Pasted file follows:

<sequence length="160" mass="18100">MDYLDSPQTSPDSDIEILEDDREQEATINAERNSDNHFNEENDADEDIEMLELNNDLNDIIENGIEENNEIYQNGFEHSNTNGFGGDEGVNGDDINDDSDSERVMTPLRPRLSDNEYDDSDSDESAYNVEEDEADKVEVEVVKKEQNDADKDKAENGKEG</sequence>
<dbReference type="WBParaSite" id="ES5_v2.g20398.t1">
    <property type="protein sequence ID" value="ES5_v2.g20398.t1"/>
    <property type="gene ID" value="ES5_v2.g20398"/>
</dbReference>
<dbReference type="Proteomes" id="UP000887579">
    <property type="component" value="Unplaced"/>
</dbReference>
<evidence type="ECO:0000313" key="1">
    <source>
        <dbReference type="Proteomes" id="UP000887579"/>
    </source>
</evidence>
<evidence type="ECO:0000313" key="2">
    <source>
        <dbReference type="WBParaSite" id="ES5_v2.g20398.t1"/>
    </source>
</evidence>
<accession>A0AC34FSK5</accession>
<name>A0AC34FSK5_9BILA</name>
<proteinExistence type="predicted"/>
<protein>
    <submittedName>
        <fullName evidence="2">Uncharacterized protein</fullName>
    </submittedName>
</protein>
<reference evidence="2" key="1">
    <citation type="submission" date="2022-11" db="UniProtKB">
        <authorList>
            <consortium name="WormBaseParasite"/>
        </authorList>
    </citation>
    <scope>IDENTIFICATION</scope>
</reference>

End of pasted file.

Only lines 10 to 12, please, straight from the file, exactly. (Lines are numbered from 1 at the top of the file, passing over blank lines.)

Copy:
    <source>
        <dbReference type="Proteomes" id="UP000887579"/>
    </source>